Milngavie water treatment works
Milngavie water treatment works is the primary source of the water for the city of Glasgow (and the Greater Glasgow area) in western Scotland. Part of the Victorian Loch Katrine water project, construction was started in 1855 and the works was opened by Queen Victoria in 1859, replacing the previous water supply sourced from the River Clyde at Cuningar Loop in Dalmarnock.
Its completion led to the virtual eradication of typhoid and cholera, diseases which were widespread at the time, from the city. The success of the project was marked by the erection of the Stewart Memorial Fountain in Kelvingrove Park. The works were described by James M. Gale as worthy to "bear comparison with the most extensive aqueducts in the world, not excluding those of ancient Rome".
The first aqueduct project was built under the guidance of John Frederick Bateman (an example of his engineering prowess that can still be seen working today). A second aqueduct was completed in 1901.
The works are currently operated by Scottish Water and at average demand, it can supply enough potable water to those it serves for up to 7 days. Its primary supply is via two aqueducts from Loch Katrine in the north, that are 35 miles (56 km) in length, and can deliver up to 50,000,000 imperial gallons (230,000,000 l; 60,000,000 US gal) a day. Milngavie itself is situated at almost 400 feet (120 m) above sea level – sufficient to provide adequate water pressure to the majority of Glasgow without the need for pumping. The Milngavie reservoirs distribute water to secondary reservoirs, such as Cockmuir Reservoir in Springburn Park, and various Water towers throughout the city.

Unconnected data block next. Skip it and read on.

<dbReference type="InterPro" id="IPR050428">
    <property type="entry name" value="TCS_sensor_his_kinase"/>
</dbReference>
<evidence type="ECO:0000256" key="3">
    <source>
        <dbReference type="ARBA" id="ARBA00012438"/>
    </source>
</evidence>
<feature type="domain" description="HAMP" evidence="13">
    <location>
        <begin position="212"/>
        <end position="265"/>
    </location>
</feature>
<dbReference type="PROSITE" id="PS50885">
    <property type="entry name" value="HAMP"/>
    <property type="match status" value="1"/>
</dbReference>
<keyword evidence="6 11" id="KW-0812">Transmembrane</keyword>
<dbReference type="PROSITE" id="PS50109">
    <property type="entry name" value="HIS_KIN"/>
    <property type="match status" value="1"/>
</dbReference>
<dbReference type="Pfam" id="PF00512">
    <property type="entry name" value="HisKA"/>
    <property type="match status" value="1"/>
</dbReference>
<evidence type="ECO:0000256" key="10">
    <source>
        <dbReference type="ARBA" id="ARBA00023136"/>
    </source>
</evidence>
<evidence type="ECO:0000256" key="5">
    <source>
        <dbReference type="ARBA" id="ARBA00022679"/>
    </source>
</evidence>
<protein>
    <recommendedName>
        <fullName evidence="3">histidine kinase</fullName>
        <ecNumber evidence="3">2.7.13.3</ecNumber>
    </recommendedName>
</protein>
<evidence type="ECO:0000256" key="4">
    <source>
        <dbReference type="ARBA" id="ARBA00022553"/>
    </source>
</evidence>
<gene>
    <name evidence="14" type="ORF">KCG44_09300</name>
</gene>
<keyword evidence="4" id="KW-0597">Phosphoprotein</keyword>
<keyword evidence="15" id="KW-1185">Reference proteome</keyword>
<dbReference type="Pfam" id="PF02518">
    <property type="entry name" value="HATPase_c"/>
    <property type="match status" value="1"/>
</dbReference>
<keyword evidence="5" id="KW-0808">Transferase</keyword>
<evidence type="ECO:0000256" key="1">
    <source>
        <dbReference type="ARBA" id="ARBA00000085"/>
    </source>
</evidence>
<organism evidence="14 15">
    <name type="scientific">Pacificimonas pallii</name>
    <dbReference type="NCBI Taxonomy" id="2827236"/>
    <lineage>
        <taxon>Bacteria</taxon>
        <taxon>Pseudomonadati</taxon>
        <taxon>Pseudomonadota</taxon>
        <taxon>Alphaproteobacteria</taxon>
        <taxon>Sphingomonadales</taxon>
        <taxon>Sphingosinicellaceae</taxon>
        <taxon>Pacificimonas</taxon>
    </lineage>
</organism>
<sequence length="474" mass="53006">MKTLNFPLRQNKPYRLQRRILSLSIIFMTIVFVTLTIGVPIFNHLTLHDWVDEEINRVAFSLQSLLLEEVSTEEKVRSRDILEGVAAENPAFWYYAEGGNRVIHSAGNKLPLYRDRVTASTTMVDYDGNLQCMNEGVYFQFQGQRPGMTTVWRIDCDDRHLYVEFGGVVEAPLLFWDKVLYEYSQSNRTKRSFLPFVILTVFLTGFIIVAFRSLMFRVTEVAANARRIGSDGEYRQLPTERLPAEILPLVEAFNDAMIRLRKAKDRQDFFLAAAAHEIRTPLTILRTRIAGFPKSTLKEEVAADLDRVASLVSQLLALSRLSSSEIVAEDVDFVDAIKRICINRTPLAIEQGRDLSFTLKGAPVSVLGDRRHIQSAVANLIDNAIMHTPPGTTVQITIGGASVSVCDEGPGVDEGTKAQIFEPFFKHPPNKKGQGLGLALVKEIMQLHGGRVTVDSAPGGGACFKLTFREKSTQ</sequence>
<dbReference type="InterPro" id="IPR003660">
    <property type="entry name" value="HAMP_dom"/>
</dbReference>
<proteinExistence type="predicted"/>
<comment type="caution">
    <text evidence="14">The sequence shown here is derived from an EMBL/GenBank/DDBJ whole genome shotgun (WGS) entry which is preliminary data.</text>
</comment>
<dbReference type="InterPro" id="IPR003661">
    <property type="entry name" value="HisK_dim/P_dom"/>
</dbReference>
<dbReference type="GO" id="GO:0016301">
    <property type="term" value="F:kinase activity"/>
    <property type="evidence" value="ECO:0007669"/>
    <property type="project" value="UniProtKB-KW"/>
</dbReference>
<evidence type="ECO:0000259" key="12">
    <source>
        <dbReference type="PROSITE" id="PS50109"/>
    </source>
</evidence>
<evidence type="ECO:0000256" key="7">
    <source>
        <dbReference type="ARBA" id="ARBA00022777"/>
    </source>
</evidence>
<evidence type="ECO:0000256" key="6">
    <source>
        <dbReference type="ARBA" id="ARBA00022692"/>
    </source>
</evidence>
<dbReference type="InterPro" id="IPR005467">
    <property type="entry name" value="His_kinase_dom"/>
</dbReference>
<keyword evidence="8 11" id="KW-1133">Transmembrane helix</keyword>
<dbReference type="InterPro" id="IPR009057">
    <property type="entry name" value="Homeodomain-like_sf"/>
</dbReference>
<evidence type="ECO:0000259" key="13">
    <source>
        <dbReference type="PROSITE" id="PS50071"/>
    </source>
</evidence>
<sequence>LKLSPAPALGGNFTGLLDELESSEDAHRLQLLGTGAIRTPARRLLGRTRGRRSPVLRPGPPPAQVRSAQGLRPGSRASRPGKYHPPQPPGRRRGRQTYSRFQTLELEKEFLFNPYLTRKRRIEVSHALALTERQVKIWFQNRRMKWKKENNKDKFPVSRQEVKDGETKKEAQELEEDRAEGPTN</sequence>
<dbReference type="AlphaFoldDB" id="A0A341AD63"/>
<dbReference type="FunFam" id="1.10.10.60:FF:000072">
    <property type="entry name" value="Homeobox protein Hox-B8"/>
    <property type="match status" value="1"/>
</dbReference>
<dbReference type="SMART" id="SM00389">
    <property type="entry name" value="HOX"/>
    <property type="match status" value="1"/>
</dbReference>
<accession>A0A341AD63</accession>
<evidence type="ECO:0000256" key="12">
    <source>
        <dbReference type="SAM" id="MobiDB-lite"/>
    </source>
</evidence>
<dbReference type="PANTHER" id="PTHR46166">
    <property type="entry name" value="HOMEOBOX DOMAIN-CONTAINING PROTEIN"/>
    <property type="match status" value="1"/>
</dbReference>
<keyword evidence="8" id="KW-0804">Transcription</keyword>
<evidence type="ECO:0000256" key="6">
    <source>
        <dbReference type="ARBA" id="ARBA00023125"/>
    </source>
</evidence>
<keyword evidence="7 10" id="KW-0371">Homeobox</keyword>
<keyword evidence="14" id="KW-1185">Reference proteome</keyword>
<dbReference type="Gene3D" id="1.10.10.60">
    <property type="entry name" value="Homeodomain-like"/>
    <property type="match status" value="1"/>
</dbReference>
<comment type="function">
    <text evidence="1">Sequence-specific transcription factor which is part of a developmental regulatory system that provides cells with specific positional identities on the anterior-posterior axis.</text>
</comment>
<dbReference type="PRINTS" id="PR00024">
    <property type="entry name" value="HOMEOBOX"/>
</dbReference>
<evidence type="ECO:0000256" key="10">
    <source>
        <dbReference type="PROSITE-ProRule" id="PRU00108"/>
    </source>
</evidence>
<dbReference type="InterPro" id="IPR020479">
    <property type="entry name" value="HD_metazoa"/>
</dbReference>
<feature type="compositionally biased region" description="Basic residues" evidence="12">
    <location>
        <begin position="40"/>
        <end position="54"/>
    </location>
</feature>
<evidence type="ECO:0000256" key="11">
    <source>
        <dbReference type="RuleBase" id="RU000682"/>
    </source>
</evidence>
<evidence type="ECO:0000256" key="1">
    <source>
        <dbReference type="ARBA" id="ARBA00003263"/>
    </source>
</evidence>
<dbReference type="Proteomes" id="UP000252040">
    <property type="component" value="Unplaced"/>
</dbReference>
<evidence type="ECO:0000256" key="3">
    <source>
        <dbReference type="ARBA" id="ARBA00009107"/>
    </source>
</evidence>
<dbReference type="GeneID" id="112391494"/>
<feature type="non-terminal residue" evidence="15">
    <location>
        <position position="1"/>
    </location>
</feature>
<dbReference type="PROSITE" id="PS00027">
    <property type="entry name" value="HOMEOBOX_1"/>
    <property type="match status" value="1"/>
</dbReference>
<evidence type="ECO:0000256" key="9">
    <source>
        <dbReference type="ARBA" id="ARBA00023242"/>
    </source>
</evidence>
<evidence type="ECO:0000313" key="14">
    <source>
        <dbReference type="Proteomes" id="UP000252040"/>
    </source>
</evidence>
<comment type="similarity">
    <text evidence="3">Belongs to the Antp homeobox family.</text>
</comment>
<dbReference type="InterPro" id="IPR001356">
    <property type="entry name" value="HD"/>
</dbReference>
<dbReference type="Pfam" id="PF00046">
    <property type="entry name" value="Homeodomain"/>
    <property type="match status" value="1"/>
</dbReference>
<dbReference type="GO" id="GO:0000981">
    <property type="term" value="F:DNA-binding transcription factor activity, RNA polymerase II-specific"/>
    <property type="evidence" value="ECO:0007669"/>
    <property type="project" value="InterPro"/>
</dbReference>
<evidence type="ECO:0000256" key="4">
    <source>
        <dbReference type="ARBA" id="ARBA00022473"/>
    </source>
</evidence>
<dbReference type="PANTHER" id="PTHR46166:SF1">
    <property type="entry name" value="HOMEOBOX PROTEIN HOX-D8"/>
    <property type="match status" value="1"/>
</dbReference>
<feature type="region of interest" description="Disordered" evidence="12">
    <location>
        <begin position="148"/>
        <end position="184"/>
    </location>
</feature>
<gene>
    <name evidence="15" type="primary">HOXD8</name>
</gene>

The reservoirs are a common attraction for walkers, cyclists and photographers, who take advantage of the peripheral walkways that verge on Mugdock Country Park, and offer views over the Glasgow area.
Milngavie water treatment works has three reservoirs, Craigmaddie Reservoir to the East and Mugdock Reservoir to the West. Bankell Reservoir is situated to the North of Craigmaddie Reservoir. During the assembly of the new water treatment facilities, both the Mugdock and Craigmaddie reservoirs were drained in 2005 and 2006 respectively to facilitate the laying of pipes to and from the plant, and the resultant scene from Craigmaddie reservoir can be seen above. Special consideration had to be taken for the draining of the reservoirs, as they had never been drained in 150 years of operation.
Mugdock reservoir was initially built and opened in the 1850s.
The Craigmaddie service reservoir was built and opened in 1896 to cater for increased demand.
The new, third, reservoir is named Bankell Reservoir, and went into operation on 26 May 2006. Holding 20,000,000 imperial gallons (91,000,000 l; 24,000,000 US gal), the Bankell Reservoir is 80% underground to minimise ecological impact. It is one of the largest treated water holding tanks in the world.
The new reservoir and treatment works were developed in the wake of the discovery of the waterborne cryptosporidium parasite in Mugdock Reservoir on 4 August 2002, as a result of the 2002 Glasgow floods. Cryptosporidium can cause severe diarrhoea. About 140,000 people in Glasgow were affected – they were told not to drink tap water without boiling it first.
- Officially opened: 14 October 1859
- Capacity: 548,000,000 imperial gallons (2.49×109 l; 658,000,000 US gal)
Bankell is a service reservoir holding potable water i.e. treated and chlorinated which is fit for human consumption. Mugdock and Craigmaddie are reservoirs holding raw untreated water.
- Transactions of the Institution of Engineers in Scotland, 1863–4, vii. 27
- "Cryptosporidium strikes again". BBC News Online. 2002-08-04. Retrieved 2007-11-18.
- The Water Supply of Glasgow
- Aqueducts at 1902 Encyclopedia, with section about Loch Katrine Aqueduct
- The Katrine Project at Water Technology
- The Katrine Water Project homepage
- NHS Greater Glasgow news, with article about Bankell Reservoir
- for Milngavie water treatment works